Therefore, the following definition of picture quality is used:
(1 1 ) Quality = 102  (2 x QP_{H} 264)
In order to find the equivalent QP of H.264 for the same picture quality, the QP values of other compression algorithms have to be converted to equivalent QP values of H.264. This is illustrated in Fig. 7, where the QPs of H.264, 710, and MPEG2, 720, are plotted against subjective visual picture quality. It can be seen that based on this definition, the relationship of QP_{MPEG}_{2} to picture quality (and to H.264 QP values) is highly nonlinear.
Using Fig. 7, the QP of MPEG2, can be converted to an equivalent QP of H.264. For example, a QP_{MPEG}_{2} of 16, corresponds to a Quality of 32 which is equivalent to a QP_{H 264} of 35. Therefore, by converting the QP values of nonH.264 compression standards into the equivalent QP values of H.264, the bit rate controller can make sure that the picture qualities of the H.264 and other compression algorithms are equivalent. A suitable hardware implementation of the QP conversion process is a lookup table having the required values therein.
It is to be noted that even where a particular compression standard has been converted into another compression standard's QP value range, the number of look ahead points selected for the above equations should be based on the requirements of the original compression standard. This is because any nonlinearity of the original compression standard will remain, even though the compression standard to which the QP values have been converted may feature more linearity.
The proposed statistical multiplexing method and apparatus provides a more accurate and efficient bit rate allocation, to achieve the same visual picture quality on all channels within a statistical multiplexing group. In particular, it achieves a more accurate bit rate allocation between video channels of differing criticality, e.g. lower and higher resolution bit streams such as SDTV versus HDTV.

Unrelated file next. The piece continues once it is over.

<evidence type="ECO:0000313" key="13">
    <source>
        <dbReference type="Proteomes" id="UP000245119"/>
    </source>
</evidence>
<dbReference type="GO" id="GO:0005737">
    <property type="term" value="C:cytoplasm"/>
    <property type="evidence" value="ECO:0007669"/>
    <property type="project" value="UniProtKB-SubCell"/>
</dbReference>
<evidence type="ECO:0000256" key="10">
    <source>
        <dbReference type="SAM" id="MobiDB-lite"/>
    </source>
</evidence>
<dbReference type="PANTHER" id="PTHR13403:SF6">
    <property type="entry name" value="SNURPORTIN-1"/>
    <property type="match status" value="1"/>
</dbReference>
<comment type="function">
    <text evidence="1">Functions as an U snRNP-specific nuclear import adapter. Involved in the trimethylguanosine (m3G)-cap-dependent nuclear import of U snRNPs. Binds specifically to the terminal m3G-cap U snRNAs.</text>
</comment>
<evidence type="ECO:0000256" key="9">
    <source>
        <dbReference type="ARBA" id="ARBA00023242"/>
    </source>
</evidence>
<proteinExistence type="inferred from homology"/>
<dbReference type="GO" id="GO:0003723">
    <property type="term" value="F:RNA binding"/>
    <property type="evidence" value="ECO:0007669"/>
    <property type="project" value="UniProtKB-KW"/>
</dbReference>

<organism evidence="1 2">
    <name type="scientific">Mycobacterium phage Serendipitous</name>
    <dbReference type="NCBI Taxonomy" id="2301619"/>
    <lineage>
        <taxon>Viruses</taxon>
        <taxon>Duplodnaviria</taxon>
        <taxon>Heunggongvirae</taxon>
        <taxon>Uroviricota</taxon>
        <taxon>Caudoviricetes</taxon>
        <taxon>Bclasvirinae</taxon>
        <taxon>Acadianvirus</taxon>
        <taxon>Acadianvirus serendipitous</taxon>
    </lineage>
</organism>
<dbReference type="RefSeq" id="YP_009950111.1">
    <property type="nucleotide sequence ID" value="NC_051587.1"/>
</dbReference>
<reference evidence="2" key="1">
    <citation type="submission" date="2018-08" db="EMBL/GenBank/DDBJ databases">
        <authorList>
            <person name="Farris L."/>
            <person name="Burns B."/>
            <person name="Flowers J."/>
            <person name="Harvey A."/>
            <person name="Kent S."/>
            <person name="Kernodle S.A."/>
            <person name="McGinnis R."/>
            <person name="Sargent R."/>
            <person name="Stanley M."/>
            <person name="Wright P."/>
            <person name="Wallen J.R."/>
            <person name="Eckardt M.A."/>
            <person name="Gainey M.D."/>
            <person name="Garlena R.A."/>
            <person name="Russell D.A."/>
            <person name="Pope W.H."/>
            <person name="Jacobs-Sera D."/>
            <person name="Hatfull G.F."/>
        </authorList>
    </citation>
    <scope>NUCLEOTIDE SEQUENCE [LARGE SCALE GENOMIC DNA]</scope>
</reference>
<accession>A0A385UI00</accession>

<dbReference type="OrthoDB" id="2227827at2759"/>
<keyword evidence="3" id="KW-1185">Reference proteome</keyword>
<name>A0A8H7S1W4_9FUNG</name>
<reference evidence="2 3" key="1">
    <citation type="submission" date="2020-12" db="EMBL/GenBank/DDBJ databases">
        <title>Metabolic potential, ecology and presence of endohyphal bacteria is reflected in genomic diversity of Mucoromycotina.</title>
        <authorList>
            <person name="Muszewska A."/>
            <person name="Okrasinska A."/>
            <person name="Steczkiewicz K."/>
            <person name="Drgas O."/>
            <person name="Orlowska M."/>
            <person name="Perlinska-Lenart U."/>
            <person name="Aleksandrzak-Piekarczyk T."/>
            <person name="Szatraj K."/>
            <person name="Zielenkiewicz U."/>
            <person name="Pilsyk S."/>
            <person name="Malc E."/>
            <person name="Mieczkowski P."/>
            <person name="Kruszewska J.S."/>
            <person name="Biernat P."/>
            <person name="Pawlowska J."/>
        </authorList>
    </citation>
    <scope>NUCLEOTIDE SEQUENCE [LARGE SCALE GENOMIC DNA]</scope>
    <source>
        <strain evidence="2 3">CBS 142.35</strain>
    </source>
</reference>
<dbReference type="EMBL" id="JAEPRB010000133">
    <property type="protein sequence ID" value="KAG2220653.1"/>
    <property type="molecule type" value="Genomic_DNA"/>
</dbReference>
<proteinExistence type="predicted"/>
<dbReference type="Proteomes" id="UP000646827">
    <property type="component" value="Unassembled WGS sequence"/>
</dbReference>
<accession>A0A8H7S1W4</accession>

The above described method may be carried out by suitably adapted hardware, such as an adapted form of the exemplary hardware implementation of a statistical multiplexer as shown in Fig. 1 , where the adaptation involves providing lookahead encoders and a bit rate controller adapted to carry out the above described methods. It is also possible to further improve the bit rate correction factor calculation by combining spatial/temporal activity measurements with PSNR measurements.
The method may also be embodied in a set of instructions, stored on a computer readable medium, which when loaded into a computer processor, Digital Signal Processor (DSP) or similar, causes the processor to carry out the hereinbefore described statistical multiplexing method.
Equally, the method may be embodied as a specially programmed, or hardware designed, integrated circuit which operates to carry out the method on video data loaded into the said integrated circuit. The integrated circuit may be formed as part of a general purpose computing device, such as a PC, and the like, or it may be formed as part of a more specialised device, such as a games console, mobile phone, portable computer device or hardware video encoder.
One exemplary hardware embodiment is that of a Field Programmable Gate Array (FPGA) programmed to carry out the described method, located on a daughterboard of a rack mounted video encoder, for use in, for example, a television studio or satellite or cable TV head end.
Another exemplary hardware embodiment of the present invention is that of a video preprocessor comprising an Application Specific Integrated Circuit (ASIC).
For some applications of statistical multiplexing, implementation issues such as cost and latency dominate and need to be given priority but without loss of picture quality. The above described second embodiment of the present invention addresses this area directly and provides very competitive performance compared to more fully resourced and complex methods such as those in the prior art.
It will be apparent to the skilled person that the exact order and content of the steps carried out in the method described herein may be altered according to the requirements of a particular set of execution parameters, such as speed of encoding, accuracy of detection, resolution of video sources, type of compression standards in use with the statistical multiplexing method, and the like. Accordingly, the claim numbering is not to be construed as a strict limitation on the ability to move steps between claims, and as such portions of dependent claims may be utilised freely.